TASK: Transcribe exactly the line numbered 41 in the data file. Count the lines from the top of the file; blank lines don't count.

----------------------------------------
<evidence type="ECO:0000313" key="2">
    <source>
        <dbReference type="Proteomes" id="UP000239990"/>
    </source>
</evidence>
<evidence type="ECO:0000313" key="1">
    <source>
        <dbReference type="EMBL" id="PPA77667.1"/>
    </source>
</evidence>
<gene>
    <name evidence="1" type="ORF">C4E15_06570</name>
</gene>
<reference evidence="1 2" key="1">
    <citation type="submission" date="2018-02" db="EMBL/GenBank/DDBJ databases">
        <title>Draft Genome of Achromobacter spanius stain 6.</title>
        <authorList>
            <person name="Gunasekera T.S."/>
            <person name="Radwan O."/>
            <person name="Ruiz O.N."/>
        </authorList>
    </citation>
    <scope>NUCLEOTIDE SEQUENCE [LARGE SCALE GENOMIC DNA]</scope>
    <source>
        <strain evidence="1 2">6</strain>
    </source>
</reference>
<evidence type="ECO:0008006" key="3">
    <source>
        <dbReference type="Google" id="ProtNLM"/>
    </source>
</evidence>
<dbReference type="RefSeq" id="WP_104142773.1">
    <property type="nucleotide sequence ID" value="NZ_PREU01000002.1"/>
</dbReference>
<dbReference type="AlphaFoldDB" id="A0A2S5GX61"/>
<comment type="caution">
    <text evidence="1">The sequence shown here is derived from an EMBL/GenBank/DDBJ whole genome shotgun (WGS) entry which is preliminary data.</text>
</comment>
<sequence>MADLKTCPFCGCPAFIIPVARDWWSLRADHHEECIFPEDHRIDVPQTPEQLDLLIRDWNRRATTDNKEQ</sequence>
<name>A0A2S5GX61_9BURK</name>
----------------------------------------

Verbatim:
<name>A0A2S5GX61_9BURK</name>